I was reading with huge interest Gonzalo López Martí’s last couple articles on the pros & cons of the different kinds of advertising providers a marketer can choose from and I think he missed one elephant in the room: consulting firms. You know: Accenture, Deloitte, PwC et al. Allow me to share with you what I recently wrote about that the phenomenon. Here it goes.
Everyone is worried about classic consultancies getting into the advertising business. Why are we worried? We should be glad.
Not once since I started working in this industry have I seen a single businessperson who was not in the field open an advertising agency: all the owners and/or CEOs of agencies have been career ad men or women. The industry’s appeal to outside investment is nil. Nil. Even today. This is the first time in history, then, that people not rooted in advertising have suddenly gotten involved in the industry. Why is that? Why, if our industry has always been run by ad men and women, are consultancies suddenly getting involved? Do they know something we don’t? Do they see something in advertising that we aren’t seeing? Very likely, because, as Jorge Martínez says, we spend our days navel gazing, oblivious to what’s happening around us.
We could try to find the answers to these questions but, knowing ourselves, it would take quite a while and by the time we figure it out our business environment will have changed yet again.
In any case, the consultancies are here. And their advent shows us what we really are: when we stopped being agencies (the day we gave up purchasing media) we became consultancies. Otherwise, what are we? Alex Hesz (Chief Strategy Officer at Adam&Eve/DDB) describes it well: “But let’s be clear—an agency’s output is ideas. […] An agency’s value to a client is derived from objectivity, connectedness to a changing world, specificity of capabilities and gaining an unfair share of talent. […] The means by which an agency wins against competitors is down to the creativity of ideas, an ability to actually make those ideas happen in the world, and then to prove the effectiveness of doing so.” And that is the exact definition of a consultancy as well. (If you don’t believe me, replace the word “agency” with the word “consultancy” and you’ll see.)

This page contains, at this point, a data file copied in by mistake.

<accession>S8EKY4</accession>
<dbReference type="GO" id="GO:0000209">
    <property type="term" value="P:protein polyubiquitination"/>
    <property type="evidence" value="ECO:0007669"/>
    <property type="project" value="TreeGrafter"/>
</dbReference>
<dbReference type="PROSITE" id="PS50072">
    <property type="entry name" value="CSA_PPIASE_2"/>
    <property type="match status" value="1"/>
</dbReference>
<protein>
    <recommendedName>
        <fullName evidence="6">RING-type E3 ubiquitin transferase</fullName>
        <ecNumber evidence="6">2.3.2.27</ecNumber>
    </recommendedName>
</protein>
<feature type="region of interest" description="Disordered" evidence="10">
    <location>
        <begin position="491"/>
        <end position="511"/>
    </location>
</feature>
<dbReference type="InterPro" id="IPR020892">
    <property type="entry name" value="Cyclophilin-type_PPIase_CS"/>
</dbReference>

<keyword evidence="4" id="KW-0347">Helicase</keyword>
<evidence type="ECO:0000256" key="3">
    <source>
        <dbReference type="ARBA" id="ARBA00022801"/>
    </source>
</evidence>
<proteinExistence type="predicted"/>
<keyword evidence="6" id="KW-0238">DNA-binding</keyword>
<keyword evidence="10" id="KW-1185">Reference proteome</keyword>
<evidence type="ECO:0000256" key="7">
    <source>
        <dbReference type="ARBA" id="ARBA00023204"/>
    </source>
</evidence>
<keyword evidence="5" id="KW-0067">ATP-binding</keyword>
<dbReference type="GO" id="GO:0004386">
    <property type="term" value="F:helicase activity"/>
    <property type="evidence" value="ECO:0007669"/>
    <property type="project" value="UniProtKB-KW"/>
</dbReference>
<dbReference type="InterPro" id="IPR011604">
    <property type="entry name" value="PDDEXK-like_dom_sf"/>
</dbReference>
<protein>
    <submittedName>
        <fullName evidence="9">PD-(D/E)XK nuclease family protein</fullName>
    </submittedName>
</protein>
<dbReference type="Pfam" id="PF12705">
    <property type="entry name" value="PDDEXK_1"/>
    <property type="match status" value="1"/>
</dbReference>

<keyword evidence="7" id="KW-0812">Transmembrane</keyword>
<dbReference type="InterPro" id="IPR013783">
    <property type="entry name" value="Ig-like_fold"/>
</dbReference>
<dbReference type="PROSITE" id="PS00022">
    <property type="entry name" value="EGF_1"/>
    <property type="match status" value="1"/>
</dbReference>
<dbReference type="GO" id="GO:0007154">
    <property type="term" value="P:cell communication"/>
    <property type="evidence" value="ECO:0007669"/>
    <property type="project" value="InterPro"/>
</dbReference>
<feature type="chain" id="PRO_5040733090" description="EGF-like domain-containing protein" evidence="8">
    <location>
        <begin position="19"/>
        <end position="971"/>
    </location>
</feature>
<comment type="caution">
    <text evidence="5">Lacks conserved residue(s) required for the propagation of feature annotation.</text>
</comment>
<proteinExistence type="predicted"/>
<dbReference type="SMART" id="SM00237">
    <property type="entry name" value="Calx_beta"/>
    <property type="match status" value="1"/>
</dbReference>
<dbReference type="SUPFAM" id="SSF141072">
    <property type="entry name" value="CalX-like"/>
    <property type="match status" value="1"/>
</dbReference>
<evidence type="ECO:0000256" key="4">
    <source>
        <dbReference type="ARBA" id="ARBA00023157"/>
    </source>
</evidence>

For a very long time, we convinced ourselves that we were part of the creative industry. Accepting that consultancies compete with us (and that they can be more successful than we are) means accepting that we are not part of the creative industry but of the consultancy sector. Is that a problem? By no means. The problem was our belief that we are something we are not. And if we recognize that we are consultancies we can exploit the advantage edge we have over the others to once again be relevant. That edge lies in an approach to consulting based on a creative rather than a mechanical (or engineering) process. In fact, many consultancies buy agencies to learn how their conceptual format works and try to apply it to their own business model. But buying companies and learning the ropes of a business is one thing; being in it, knowing all of its ins and outs, is something else entirely.
It’s great news that consultancies want a piece of the ad business’ action. It shows that we are an attractive sector with a future while it also solves the identity crisis that has afflicted us for a few decades now. So, let’s do what we know how to do better than anyone—which is not making advertisements but changing attitudes.
Author: Santiago Olivera - President of Young & Rubicam Buenos Aires, has worked for all the big ones: DDB, BBDO, TBWA, FCB. From 2010 through 2012 he was the youngest-ever president of the AAP (Asociación Argentina de Publicidad) in its 80 year-long history. Follow him on Twitter @santiagolivera